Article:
Panel discussions - Part 1
Competitiveness : the taste for taxes – Amphi Harmonie Mutuelle
French despair over excessive taxation is unfortunately based on a sad reality: our country has the second-highest tax burden in Europe, just after Denmark. And this is even more true for companies than it is for households. Tax and social security deductions are confiscatory, and 63% higher than the global average. According to a World Bank report, French SMEs spend two thirds of their revenue on payment of taxes. The ISF and inheritance taxes are also destroying companies and jobs each year in France. Our tax system is archaic and strangles producers and those who create. So when is the always promised and always postponed tax revolution going to take place? When will we finally get a tax system that promotes growth?
- Is there such a thing as a good tax?
- But where exactly is it?
- Lower taxes and better public services – an impossible equation?
- How to reconcile fiscal adjustment measures and corporate competitiveness?
- Combating fraud and tax evasion? Companies as partners of government?
- How to loosen the vice of high rates?
- The same tax for the same income – utopia or reality?
- What tax system to encourage saving?
- Social VAT – a good or bad idea?
- How to decentralise income tax?
- Is taxation the best way of reducing inequalities?
- The United Kingdom, Ireland, Luxembourg, Monaco, Andorra, Malta, Gibraltar – is Europe an ideal destination for tax exile?
- Gérald Darmanin : Minister of Action and Public Accounts
- Jean David Chamboredon: CEO, ISAI investment fund and leader of the Mouvement des Pigeons
- Michel Didier: President of COE-Rexecode, honorary professor of the CNAM
- Elisabeth Ducottet: CEO, Thuasne
- Sophie de Menthon : President of the Ethic Mouvment
Smashing glass ceilings once and for all – Hall d’honneur
Since 1 January 2017, companies must comply with mandatory equal opportunity quotas. And yet the glass ceiling that impedes the professional development of women, who represent more than half the working population in France, still appears to be very much intact. The statistics are categorical: in equivalent posts, women's pay is still significantly lower than that of men. Everywhere, in economic, public and political spheres, there are also less and less women in the upper echelons of management structures. This can be seen by simply checking the latest primaries of parties on both right and left. And Hillary Clinton on the day after her defeat said: "I know we have still not shattered that highest and hardest glass ceiling, but some day someone will and hopefully sooner than we might think right now." Glass ceilings affect not only women but also visible minorities, immigrants, young people from disadvantaged neighbourhoods and the disabled, not to mention all those who cannot or have difficulty managing social conventions. And far from being confined to France, the phenomenon is international. So how can we finally smash all glass ceilings and allow everyone to express their talent?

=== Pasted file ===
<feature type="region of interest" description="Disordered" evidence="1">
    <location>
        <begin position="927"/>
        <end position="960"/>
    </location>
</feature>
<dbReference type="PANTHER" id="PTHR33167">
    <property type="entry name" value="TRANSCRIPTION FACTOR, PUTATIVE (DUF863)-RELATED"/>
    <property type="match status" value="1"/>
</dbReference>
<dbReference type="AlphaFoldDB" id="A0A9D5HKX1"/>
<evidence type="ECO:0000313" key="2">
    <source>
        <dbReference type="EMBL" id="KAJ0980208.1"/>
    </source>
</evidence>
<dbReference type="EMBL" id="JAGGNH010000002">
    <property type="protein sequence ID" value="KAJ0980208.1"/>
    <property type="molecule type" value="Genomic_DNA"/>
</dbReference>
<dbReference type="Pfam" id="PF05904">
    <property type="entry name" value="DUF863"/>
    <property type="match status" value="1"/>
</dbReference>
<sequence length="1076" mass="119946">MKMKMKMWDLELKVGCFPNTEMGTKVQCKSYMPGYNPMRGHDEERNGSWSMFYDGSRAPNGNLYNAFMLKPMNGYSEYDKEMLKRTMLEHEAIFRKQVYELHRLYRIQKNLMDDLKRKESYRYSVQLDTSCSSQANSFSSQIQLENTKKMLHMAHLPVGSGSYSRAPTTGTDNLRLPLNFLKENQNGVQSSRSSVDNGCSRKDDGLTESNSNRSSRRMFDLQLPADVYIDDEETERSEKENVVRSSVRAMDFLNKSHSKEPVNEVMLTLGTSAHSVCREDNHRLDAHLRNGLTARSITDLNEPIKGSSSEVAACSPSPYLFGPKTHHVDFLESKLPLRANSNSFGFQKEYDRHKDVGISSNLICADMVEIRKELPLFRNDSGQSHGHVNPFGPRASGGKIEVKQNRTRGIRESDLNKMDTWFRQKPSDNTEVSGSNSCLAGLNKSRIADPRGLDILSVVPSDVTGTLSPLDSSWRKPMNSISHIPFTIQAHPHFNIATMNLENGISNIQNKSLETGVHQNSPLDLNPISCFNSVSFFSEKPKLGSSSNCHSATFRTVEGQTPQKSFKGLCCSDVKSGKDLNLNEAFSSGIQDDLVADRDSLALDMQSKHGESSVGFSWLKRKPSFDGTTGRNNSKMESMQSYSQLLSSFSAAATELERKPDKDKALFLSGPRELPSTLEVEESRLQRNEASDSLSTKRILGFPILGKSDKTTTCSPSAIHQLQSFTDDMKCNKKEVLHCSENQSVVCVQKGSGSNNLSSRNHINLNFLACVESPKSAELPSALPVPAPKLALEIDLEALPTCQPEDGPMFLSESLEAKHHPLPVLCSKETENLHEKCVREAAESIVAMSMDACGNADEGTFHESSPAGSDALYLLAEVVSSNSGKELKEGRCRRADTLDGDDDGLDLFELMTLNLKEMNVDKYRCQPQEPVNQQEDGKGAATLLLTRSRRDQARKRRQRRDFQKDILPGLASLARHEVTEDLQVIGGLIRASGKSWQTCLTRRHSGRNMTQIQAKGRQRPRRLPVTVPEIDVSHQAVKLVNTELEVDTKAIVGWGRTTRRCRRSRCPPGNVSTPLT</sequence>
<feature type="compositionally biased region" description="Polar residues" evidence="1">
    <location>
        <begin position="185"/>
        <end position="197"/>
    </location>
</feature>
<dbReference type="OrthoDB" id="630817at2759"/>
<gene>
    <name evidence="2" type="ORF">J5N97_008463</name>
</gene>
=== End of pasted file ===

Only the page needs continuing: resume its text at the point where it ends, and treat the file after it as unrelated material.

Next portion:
- History, culture, education, family choices – where does the fault lie?
- How can we put an end to self-censorship?
- How can we overcome inequality of opportunity?
- Why is the legislative arsenal ineffective?
- Aren't quotas by their very nature an admission of defeat?
- Is business creation the solution?
- How do those who succeed do it?
- Véronique Forge: founder of www.businessofeminin.com, an international magazine which aims to give women entrepreneurs the keys to professional success.
- Ryadh Sallem: Paralympic champion, entrepreneur and President of EDUCAP CITY which works to make young people aware of disability issues and teaches citizenship values.
- Jean-Marc Mormeck: Former World Boxing Champion, Interdepertmental Delegate for Equal Opportunities for French overseas
- Paule Arcangeli: Director of Human Resources, AG2R
- Stéphanie Gicquel : Lawyer and extreme sportswoman, runner on ultra-distance